In a calm and deliberate speech to the hall, Yancey let it be known that if the Southern position was not adopted, the delegations from the Southern states would walk out of the convention. Delegate George Pugh of Ohio rose up in furious reply: Northern Democrats could not possibly go home if they agreed to the Southern stance. In fact, they had ruined themselves over the past few years by always appeasing the South. Now once more, they were being asked to lie down and put their faces in the dirt. “Gentlemen of the South- you mistake us”, roared Pugh, “You mistake us, we will not do it!” Whereupon, the convention broke into pandemonium, everyone yelling at the top of their lungs, delegates jumping on table tops, waving frantically to be recognized by the chairman. Close to despair, Chair Caleb Cushing of Massachusetts finally realized a delegate was signaling for him to gavel an adjournment, which in great relief he did.

The breathing spell did not help the dire situation. True to Pugh’s word, the Northerners would not budge on the platform, and possessing a majority, saw their view adopted. Just as true, the Southern delegations got up and walked out of the convention. The hall sat stunned for awhile, not knowing what to do, until trying to carry on. Even without the Southern delegates, Douglas could not muster the 3/4ths vote needed to win the nomination. The business went on for over 50 ballots, and featured the bizarre spectacle of Ben Butler voting each time for Jefferson Davis (who was not even a candidate), then a Senator from Mississippi, soon to be president of the Confederacy.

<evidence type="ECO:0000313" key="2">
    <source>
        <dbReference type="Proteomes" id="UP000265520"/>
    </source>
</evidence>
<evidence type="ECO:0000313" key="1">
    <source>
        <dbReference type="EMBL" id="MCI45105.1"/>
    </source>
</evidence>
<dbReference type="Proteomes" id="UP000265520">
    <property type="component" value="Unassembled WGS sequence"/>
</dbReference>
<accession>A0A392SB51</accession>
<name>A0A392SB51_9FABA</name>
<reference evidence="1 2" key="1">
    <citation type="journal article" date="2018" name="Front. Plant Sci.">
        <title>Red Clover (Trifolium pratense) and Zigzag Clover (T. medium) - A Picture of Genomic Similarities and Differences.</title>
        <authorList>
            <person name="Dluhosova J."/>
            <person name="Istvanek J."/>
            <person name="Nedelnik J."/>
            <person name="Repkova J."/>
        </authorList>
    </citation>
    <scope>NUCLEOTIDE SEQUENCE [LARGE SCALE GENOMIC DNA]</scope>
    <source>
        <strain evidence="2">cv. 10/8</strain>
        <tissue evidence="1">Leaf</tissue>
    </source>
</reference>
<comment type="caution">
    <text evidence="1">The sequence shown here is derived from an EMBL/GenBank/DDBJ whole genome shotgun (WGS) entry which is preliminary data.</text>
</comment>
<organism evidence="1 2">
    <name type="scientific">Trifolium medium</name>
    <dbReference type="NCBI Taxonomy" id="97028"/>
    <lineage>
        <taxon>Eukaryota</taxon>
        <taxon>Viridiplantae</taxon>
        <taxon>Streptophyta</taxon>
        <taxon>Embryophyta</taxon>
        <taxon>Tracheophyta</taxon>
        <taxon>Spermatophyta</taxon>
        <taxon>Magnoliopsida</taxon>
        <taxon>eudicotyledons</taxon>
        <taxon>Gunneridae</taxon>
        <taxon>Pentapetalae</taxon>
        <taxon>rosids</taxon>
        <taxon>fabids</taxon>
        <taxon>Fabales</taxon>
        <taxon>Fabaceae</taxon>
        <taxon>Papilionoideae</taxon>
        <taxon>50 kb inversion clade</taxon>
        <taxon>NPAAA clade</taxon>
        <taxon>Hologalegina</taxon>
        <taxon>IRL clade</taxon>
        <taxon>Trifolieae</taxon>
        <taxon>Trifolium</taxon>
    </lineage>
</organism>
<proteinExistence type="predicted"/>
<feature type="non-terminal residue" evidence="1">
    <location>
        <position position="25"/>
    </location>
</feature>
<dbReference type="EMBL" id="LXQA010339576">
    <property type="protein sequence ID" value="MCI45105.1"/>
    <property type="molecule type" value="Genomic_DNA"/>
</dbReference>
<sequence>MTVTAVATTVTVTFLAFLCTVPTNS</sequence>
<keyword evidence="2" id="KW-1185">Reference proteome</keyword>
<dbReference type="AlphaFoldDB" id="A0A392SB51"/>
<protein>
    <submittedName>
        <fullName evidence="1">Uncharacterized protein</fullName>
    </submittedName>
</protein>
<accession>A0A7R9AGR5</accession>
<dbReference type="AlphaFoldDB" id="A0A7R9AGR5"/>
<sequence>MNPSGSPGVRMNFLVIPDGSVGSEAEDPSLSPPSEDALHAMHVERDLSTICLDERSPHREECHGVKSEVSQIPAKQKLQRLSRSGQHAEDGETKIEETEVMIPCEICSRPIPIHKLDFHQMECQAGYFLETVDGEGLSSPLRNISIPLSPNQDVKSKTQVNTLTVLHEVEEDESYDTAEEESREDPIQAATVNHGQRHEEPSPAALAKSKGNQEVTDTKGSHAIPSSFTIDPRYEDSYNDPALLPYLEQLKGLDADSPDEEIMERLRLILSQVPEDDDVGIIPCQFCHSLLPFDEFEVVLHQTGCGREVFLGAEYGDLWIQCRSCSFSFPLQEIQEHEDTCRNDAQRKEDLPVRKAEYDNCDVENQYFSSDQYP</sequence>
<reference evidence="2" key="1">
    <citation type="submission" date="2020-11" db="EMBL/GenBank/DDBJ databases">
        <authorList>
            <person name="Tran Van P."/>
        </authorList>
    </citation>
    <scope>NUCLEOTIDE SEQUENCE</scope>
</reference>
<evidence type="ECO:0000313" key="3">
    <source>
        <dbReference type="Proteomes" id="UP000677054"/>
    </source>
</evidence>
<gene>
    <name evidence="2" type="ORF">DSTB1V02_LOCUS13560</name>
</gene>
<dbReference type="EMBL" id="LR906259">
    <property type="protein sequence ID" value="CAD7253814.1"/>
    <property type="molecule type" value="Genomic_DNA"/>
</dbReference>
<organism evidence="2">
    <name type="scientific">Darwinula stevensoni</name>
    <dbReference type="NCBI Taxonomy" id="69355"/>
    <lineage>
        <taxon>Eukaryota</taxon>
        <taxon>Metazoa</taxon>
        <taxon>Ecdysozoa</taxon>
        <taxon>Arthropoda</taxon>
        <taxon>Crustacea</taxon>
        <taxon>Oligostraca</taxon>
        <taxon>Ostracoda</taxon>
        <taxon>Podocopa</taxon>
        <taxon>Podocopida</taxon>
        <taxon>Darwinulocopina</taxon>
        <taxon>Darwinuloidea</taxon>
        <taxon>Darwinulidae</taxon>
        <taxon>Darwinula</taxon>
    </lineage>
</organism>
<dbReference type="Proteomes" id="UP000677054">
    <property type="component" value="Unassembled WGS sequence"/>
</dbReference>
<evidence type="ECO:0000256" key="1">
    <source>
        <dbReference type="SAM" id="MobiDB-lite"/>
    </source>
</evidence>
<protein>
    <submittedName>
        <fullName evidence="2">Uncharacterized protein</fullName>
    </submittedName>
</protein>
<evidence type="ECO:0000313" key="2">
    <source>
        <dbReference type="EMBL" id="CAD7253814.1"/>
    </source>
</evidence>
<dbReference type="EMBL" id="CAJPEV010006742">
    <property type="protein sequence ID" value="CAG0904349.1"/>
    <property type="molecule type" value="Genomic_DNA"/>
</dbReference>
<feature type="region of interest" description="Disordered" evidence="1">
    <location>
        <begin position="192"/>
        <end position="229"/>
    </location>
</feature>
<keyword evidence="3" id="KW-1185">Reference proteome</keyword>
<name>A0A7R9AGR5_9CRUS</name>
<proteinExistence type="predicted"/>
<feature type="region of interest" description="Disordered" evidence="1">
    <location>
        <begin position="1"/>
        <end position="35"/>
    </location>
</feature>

The convention finally gave up in frustration and anger, ending without selecting a nominee for president. They agreed to re-convene at Baltimore in June, while the Southerners decided to meet at Richmond. Many of the delegates left Institute Hall with tears in their eyes, acutely aware of the tragedy that had befallen the Democratic Party, the Grand Democracy-started by Andrew Jackson, that staunch defender of the Union. The Democrats eventually ran two candidates, the Northern branch-Stephen Douglas, the Southerners-John Breckinridge. These two were joined by John Bell, running under a group calling itself the Constitutional Union Party. None of the three had a realistic chance of winning the election, their only hope being to deny the Republican candidate enough electoral votes, thereby throwing it to the House of Representatives for a decision. It all came down to the Republicans, who were getting ready to meet in Chicago. The nervous eyes of the nation turned to the Windy City.